8.1 Drawn Table (DT)

The DT in Listing 15 defines a table with three columns (of the shown types and of which testid is the primary key). The required syntax for a DT is as follows: the first row (called the header) contains name:type pairs for each column with each pair surrounded by vertical pipes. After a type, one or more constraints can be specified for the column as (constraints) with (pk) making the column (part of) the primary key. More information about constraints are provided in Sect. 8.2. If the table must hold any data, the header must be followed by a delimiter line containing only vertical pipes, spaces, and dashes (see Line 2) and then each row follows on a line of its own (see Line 3–7). Columns must be given in the same order as in the header and must be separated by pipes. For string values, any surrounding spaces are trimmed away. The syntax and types are checked by DTT’s DT parser, while the constraints are checked by the RDBMS. A DT is also a valid table in GitHub Flavored Markdown [12].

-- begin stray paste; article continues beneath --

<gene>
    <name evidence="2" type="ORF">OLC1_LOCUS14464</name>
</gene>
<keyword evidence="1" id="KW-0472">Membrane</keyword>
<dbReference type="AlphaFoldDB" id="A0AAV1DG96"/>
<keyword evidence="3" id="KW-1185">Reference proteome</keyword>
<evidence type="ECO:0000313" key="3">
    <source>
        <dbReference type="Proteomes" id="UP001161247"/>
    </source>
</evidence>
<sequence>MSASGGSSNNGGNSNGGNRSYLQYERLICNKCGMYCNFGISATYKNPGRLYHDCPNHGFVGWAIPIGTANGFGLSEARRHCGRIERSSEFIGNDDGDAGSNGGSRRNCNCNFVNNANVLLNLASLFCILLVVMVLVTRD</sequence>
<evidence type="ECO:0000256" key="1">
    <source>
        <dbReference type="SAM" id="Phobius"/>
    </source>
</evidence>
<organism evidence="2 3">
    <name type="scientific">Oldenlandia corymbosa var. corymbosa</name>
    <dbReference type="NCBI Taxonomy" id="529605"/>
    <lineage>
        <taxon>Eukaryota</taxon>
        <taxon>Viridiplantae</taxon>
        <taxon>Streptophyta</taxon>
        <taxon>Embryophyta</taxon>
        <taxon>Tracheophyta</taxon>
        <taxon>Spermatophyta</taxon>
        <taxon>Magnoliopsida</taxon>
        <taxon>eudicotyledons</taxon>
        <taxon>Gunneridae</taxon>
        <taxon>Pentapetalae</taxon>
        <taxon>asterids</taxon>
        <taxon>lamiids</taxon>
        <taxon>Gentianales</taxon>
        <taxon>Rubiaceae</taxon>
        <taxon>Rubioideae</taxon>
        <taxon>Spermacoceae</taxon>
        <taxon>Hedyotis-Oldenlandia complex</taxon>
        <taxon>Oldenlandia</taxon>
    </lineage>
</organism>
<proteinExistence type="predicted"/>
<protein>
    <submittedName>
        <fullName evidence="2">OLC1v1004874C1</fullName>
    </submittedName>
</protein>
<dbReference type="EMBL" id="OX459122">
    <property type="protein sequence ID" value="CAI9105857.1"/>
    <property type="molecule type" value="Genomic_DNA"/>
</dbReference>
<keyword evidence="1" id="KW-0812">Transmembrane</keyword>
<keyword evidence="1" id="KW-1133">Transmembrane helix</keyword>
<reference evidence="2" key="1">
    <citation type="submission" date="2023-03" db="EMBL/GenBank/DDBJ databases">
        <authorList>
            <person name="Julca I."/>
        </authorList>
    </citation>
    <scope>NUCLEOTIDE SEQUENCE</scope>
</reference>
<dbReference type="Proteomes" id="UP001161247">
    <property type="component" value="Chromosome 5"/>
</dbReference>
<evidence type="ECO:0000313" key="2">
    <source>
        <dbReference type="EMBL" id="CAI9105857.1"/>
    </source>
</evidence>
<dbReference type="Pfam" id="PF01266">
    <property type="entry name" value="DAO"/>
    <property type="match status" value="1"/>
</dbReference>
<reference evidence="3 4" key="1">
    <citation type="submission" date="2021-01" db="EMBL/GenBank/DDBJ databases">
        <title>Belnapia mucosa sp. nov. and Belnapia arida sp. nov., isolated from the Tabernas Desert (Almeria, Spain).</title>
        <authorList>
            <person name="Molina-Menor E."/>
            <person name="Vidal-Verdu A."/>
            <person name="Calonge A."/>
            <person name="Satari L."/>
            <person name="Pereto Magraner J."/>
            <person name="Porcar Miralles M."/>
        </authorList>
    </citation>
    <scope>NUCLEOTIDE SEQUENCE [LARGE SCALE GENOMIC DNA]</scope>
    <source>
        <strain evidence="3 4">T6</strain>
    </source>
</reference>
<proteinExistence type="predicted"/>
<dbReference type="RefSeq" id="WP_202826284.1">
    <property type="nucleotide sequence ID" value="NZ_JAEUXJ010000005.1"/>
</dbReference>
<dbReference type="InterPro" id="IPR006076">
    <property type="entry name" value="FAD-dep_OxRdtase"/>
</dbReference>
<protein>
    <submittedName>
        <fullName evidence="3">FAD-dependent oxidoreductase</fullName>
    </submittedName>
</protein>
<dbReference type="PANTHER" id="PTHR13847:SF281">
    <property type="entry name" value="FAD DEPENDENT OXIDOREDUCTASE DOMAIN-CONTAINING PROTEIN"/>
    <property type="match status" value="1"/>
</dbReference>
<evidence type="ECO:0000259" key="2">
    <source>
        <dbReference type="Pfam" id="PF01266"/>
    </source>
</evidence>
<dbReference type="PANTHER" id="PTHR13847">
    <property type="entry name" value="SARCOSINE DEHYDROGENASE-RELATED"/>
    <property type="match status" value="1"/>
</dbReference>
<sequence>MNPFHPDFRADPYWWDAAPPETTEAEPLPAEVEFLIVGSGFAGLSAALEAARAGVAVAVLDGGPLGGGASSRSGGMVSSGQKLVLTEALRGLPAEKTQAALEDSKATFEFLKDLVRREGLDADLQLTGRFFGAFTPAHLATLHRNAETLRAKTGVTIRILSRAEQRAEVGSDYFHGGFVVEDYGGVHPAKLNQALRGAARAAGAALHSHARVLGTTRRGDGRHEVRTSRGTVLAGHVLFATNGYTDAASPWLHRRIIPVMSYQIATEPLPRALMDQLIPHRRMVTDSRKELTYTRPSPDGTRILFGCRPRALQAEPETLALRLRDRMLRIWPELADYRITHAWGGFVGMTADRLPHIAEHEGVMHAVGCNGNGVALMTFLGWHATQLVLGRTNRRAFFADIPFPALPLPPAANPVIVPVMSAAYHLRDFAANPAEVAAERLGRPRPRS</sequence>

How DTT tests an ETL flow using DTs is shown in Fig. 4. Before DTT can test the ETL flow, the user must create DTs that define the initial state of the test database (i.e., the preconditions) and/or DTs that define the expected state of the test database (i.e., the postconditions). Then DTT does the following: (i) Based on the DTs being set as preconditions, DTT automatically creates tables in a test database and loads the data from each DT into them. In this way, the initial state of the test database can easily be set without the user manually loading files or writing SQL. (ii) DTT then executes the user-defined ETL flow. (iii) Last, DTT verifies that the states of the postcondition DTs and the database tables they represent match. If they do not, DTT raises an informative error.
Fig. 4.

Using DTT to test a user-defined ETL flow.